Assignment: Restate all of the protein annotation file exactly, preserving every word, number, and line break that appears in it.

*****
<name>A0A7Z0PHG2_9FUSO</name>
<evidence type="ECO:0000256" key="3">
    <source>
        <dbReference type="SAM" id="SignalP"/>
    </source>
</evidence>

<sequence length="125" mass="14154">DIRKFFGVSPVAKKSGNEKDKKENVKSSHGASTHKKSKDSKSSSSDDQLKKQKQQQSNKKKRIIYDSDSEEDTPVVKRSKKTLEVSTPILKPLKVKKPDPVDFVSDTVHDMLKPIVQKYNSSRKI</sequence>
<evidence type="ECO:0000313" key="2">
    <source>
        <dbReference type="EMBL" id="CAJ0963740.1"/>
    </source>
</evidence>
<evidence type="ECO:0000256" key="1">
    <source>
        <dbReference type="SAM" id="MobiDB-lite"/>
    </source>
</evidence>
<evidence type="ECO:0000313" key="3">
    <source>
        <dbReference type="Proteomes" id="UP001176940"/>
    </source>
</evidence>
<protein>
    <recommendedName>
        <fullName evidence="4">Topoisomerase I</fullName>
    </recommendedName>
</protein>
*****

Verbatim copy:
<name>A0A7Z0PHG2_9FUSO</name>
<evidence type="ECO:0000256" key="3">
    <source>
        <dbReference type="SAM" id="SignalP"/>
    </source>
</evidence>

<sequence length="125" mass="14154">DIRKFFGVSPVAKKSGNEKDKKENVKSSHGASTHKKSKDSKSSSSDDQLKKQKQQQSNKKKRIIYDSDSEEDTPVVKRSKKTLEVSTPILKPLKVKKPDPVDFVSDTVHDMLKPIVQKYNSSRKI</sequence>
<evidence type="ECO:0000313" key="2">
    <source>
        <dbReference type="EMBL" id="CAJ0963740.1"/>
    </source>
</evidence>
<evidence type="ECO:0000256" key="1">
    <source>
        <dbReference type="SAM" id="MobiDB-lite"/>
    </source>
</evidence>
<evidence type="ECO:0000313" key="3">
    <source>
        <dbReference type="Proteomes" id="UP001176940"/>
    </source>
</evidence>
<protein>
    <recommendedName>
        <fullName evidence="4">Topoisomerase I</fullName>
    </recommendedName>
</protein>